Citizenship means:

The status of a person recognised under the custom or law as being a legal member of a sovereign state or belonging to a nation.

It?s unlikely that this removal of the status of citizenship is a deliberate conspiracy to weaken democracy but that is exactly what it will do.  Once a concept is accepted by an authority it quickly becomes the norm.

That?s why the official I spoke to at the Dept. of the Taoiseach was so puzzled by my concerns. She has already accepted those who deal with her department are not citizens but customers and therefore should be dealt with as such.

Similarly with Minister Doherty. She obviously feels totally at ease in referring to citizens as customers. But by so doing she is over-turning the centuries long democratic principle that politicians and state officials are servants to the people and not, as the term ?customer? suggests, masters over the citizenry.

But even more crucially the Minister has lost sight of the most important democratic principle of all ? that citizens ARE the state and therefore can never be customers to it.

Copy to:

Minister Doherty

Official at Dept. of Taoiseach

All political parties

Media

 

 

From the Department of Employment Affairs and Social Protection website:

The Department of Social Protection delivers an extensive range of services nationwide, to a wide and diverse group of customers including families, jobseekers, people in employment, people with illnesses and disabilities, carers, older people and employers. These schemes and services are delivered locally through a national network?of Intreo Centres and Branch Offices and from centralised offices countrywide.

 

 

From the Dept. of Public Expenditure and Reform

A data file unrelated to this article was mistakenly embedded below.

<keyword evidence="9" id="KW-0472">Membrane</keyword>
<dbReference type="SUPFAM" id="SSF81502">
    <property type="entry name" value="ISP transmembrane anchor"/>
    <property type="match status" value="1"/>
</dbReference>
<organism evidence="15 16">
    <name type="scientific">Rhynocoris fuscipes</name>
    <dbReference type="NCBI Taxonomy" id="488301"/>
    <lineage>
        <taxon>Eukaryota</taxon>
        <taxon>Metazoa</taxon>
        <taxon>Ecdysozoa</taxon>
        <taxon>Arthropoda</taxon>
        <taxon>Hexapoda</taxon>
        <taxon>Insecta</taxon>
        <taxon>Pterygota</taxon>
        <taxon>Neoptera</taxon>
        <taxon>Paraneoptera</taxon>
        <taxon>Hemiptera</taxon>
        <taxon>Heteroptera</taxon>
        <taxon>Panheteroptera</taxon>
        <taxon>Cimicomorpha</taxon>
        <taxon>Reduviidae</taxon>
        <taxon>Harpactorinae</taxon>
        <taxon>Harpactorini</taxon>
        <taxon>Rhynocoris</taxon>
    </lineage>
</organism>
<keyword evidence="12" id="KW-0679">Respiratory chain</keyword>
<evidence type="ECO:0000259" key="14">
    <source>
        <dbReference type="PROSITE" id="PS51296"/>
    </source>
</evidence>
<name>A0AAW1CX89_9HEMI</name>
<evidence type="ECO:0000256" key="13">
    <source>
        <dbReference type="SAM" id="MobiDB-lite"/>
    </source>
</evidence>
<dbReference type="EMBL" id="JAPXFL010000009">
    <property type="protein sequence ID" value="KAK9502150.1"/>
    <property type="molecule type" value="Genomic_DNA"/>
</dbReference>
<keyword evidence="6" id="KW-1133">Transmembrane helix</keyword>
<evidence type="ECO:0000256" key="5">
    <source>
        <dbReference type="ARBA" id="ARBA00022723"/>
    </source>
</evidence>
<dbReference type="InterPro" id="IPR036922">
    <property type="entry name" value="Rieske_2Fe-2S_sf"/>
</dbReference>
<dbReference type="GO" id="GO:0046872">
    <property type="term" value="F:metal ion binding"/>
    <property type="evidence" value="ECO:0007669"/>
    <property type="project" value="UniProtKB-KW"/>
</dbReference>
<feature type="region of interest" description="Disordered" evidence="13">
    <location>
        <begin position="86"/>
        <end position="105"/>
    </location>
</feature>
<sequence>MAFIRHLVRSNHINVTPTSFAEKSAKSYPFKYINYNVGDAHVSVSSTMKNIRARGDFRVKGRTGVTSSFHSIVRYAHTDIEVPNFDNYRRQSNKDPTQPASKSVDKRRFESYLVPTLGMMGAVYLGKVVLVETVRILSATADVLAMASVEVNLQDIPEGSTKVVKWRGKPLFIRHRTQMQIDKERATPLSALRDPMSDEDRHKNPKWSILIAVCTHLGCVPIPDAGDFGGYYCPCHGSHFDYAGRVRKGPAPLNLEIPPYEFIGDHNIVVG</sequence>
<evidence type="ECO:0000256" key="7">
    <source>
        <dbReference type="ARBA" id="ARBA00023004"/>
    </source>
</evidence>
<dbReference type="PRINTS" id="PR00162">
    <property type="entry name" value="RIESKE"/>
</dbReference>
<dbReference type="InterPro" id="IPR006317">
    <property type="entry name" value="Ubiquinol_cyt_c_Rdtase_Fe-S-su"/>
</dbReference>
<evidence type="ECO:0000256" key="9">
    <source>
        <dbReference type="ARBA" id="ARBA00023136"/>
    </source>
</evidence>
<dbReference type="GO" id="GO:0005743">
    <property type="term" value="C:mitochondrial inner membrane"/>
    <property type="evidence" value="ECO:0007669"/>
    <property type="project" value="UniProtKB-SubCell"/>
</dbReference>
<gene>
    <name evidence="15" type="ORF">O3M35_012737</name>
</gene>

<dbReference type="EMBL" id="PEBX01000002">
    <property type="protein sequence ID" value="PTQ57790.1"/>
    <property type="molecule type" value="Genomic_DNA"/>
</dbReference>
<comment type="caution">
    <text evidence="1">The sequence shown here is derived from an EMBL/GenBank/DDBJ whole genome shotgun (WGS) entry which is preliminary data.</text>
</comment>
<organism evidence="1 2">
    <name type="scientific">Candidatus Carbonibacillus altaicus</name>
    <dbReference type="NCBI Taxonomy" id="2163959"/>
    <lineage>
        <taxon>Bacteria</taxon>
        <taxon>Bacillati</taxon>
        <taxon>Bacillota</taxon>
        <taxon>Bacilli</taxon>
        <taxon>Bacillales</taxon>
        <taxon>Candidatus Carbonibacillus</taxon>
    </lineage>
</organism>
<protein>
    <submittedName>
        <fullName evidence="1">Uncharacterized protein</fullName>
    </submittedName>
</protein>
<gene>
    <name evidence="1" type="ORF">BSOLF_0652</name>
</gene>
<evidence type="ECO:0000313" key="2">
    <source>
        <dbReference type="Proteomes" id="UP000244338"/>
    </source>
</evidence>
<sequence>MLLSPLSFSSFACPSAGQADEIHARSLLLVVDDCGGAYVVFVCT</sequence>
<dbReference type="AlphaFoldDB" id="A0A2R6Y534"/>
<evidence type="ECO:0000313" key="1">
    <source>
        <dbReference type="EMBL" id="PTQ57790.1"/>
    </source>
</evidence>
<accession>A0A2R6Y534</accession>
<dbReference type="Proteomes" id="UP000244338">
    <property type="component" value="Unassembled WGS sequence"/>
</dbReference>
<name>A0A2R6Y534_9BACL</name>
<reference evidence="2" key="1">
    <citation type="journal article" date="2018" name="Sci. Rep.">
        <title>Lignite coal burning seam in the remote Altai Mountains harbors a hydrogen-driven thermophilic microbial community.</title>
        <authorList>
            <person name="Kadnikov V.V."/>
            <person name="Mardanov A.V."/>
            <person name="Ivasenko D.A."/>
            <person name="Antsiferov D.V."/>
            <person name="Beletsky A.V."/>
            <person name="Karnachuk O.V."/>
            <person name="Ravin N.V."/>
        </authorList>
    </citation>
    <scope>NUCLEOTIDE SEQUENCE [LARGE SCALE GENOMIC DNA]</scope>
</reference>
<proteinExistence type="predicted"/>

Foreword by the Minister for Public Expenditure and Reform

Mr. Brendan Howlin, T.D.

On 17th November, I launched the Government?s Public Service Reform Plan.

This Plan sets out our strategy to radically reform how we deliver public services in the years ahead. One of the key themes of the Plan is placing Customer Service at the core of everything we do. An important commitment in this regard is to continue to drive the Customer Charter initiative in the Public Service, particularly with regard to consultation with customers, identification of service targets and channels, and reporting annually on progress.

The Customer Charter Initiative gives customers a clear and unambiguous statement of the level of service they can expect. It also provides a framework that allows us, as public servants, to measure and improve the quality of services provided and to report on this publicly.

Our interactions with customers, whether this is with the general public or businesses, set the basis for how we are perceived. We all know that Ireland is currently in a challenging position economically, but we must also bear in mind that we have an increasingly complex and diverse customer base with growing customer expectations.